This presentation will reexamine the ancient Greek practice of erecting life-size bronze statues of athletic victors, most often placed at the site of the games but also in the victor’s home community. This practice, appearing suddenly in the Greek world at the end of the 6th century BCE and proliferating especially in the first half of the 5th century, is usually regarded as unproblematic, viewed through the lens of the later practice of setting up honorific statues for victors, statesmen, and generals. But rather than thinking about these as images, the speaker wants to consider them as magical objects and agents, asking not “What do they represent?” but “What do they do?”
About Programs at the Ancient Art Council
Programs are varied and include such activities as lectures by noted archaeologists, museum curators, and ancient art historians; exclusive tours of the Museum’s permanent collection and special exhibitions; fund-raising events; and travel programs to ancient sites and other museums. Members also receive invitations from related organizations to attend lectures ad exhibition openings. Your annual membership dues and contributions will assist in furthering the Ancient Art collection at the Fine Arts Museums.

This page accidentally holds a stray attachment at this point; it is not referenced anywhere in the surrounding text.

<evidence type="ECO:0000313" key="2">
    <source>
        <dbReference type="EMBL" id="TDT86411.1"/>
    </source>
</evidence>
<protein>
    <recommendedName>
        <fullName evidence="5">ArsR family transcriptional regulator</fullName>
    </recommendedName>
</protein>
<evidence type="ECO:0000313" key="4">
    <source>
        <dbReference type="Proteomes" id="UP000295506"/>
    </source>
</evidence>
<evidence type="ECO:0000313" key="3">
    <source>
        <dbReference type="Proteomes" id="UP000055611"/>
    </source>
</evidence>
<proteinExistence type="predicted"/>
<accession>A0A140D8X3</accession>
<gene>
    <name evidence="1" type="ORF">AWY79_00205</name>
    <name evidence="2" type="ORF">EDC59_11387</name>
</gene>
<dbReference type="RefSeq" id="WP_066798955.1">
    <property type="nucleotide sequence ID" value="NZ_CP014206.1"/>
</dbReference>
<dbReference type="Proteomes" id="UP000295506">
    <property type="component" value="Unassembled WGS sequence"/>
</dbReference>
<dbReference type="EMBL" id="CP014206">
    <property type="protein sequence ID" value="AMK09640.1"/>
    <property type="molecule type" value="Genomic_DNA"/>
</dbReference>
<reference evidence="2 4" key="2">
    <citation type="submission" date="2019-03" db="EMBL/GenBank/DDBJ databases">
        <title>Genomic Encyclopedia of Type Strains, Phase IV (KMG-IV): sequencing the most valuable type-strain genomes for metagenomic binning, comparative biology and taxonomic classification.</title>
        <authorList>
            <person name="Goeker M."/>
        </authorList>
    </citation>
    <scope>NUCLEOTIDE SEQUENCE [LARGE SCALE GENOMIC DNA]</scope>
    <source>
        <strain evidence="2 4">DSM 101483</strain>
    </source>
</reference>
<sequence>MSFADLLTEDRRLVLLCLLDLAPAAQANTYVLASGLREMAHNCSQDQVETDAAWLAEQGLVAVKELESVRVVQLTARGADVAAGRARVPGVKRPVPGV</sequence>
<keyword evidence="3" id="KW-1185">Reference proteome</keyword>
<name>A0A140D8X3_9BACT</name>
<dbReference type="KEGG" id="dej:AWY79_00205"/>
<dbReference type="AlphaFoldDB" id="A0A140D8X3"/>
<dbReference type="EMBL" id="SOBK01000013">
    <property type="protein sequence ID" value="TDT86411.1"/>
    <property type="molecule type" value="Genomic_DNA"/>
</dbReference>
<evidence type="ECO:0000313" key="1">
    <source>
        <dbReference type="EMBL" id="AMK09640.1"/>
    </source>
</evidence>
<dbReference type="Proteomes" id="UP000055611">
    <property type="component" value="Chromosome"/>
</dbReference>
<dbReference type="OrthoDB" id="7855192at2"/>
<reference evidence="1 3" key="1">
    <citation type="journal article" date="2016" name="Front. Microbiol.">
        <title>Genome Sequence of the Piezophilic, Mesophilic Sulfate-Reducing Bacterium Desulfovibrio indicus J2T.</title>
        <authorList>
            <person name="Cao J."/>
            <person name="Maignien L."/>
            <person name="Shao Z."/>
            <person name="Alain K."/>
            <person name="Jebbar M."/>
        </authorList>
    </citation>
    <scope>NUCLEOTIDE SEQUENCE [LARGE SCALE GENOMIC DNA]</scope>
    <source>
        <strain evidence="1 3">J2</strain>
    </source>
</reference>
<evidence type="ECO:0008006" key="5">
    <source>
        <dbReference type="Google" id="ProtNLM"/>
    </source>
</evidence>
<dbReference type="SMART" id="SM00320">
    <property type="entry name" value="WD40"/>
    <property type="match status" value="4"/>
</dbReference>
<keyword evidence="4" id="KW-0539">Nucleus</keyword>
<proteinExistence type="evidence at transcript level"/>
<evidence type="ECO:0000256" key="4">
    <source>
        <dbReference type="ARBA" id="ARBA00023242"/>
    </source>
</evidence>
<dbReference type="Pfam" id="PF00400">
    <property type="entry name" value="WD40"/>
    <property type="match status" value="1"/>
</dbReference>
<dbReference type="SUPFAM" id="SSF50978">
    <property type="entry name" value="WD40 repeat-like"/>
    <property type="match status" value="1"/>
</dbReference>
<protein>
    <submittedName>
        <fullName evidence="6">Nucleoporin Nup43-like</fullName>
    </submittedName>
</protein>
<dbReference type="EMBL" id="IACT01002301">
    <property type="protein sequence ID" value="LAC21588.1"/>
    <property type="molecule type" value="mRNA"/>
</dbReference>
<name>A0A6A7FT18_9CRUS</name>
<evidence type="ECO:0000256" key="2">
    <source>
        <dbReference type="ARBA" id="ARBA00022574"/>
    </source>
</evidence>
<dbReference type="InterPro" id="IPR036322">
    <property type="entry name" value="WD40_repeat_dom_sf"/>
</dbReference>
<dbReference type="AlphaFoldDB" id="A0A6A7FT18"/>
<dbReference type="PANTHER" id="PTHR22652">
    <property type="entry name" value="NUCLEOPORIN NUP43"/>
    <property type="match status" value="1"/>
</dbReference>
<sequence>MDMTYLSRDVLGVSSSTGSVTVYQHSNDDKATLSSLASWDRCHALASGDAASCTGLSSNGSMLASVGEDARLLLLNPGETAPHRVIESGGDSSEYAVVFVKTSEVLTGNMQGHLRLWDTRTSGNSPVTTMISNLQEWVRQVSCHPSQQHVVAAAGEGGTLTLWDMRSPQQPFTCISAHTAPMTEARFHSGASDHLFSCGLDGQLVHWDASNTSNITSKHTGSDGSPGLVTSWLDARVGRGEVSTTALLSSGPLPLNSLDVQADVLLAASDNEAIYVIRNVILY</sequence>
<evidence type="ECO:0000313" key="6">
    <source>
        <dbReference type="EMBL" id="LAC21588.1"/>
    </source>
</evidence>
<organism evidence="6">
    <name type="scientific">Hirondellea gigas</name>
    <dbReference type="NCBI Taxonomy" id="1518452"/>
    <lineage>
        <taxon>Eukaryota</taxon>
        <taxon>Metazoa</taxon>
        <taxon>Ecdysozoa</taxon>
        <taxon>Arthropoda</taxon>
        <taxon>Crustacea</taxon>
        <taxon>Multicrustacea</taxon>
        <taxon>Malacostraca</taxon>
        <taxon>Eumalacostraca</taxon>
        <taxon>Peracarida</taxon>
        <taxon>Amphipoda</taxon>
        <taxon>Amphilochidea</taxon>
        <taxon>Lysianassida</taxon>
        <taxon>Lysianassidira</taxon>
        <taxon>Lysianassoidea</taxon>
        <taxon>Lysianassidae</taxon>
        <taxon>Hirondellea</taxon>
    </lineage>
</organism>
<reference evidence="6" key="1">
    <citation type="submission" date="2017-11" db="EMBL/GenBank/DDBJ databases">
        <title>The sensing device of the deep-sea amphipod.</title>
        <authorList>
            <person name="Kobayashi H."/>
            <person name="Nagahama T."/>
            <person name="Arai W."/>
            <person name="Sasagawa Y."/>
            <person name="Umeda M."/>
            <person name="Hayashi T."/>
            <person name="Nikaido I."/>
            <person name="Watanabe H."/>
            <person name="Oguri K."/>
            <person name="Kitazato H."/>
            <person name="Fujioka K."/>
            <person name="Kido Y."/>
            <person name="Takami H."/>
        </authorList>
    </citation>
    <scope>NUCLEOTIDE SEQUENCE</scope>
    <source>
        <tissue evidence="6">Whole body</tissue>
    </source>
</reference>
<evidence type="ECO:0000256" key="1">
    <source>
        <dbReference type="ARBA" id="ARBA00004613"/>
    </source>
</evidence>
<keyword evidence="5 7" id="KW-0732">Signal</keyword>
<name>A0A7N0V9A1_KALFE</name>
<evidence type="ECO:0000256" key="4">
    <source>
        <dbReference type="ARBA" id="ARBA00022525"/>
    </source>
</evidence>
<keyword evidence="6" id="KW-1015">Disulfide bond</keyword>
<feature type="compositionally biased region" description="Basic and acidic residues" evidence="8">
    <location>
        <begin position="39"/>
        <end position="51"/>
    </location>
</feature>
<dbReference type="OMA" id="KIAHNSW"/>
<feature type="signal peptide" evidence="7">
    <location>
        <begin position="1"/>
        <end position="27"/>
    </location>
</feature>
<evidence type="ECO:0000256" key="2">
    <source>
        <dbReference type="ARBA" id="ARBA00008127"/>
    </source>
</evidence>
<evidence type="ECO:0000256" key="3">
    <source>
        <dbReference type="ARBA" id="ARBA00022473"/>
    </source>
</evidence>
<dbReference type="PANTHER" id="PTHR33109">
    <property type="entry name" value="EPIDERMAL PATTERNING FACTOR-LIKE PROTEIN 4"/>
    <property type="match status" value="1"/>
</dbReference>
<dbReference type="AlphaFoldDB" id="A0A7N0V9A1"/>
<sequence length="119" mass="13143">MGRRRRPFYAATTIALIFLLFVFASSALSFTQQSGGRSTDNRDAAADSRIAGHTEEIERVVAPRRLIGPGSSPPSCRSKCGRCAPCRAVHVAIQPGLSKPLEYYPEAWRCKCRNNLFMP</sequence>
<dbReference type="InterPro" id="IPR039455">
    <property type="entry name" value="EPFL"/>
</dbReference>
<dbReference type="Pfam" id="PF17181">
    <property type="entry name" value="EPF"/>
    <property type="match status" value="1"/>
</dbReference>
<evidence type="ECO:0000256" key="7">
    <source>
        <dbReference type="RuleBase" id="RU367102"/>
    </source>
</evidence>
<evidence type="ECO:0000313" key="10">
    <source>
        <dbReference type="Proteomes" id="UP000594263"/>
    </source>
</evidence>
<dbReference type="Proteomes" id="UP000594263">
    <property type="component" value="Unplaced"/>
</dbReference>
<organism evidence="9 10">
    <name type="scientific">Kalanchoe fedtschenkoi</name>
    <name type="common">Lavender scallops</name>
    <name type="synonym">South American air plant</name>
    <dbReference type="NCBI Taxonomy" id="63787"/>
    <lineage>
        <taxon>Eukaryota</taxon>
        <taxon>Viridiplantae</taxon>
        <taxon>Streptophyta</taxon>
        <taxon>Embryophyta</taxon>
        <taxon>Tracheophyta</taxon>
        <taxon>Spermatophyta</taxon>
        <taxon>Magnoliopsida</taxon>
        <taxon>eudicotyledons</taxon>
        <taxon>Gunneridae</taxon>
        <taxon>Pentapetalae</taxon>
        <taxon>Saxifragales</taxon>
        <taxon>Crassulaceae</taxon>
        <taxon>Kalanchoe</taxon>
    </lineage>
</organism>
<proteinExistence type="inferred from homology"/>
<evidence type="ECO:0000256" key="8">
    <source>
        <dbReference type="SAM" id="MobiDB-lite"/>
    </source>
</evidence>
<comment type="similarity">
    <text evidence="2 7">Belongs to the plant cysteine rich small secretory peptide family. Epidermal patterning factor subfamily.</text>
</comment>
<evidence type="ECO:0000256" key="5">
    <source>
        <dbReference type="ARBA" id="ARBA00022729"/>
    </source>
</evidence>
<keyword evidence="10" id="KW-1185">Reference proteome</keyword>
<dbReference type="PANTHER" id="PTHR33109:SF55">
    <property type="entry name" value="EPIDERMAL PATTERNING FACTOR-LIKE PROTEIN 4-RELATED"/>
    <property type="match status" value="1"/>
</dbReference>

March 2, 2013, 10:00 PM - 3:00 PM
Before Statuary: Victor Statues, Commemoration, and Power
Florence Gould Theater, Legion of Honor
Presented by Dr. Leslie Kurke, Gladys Rehard Wood Professor, Classics and Comparative Literature Departments, University of California, Berkeley
Admission: Free / AAC members; General / $5 suggested donation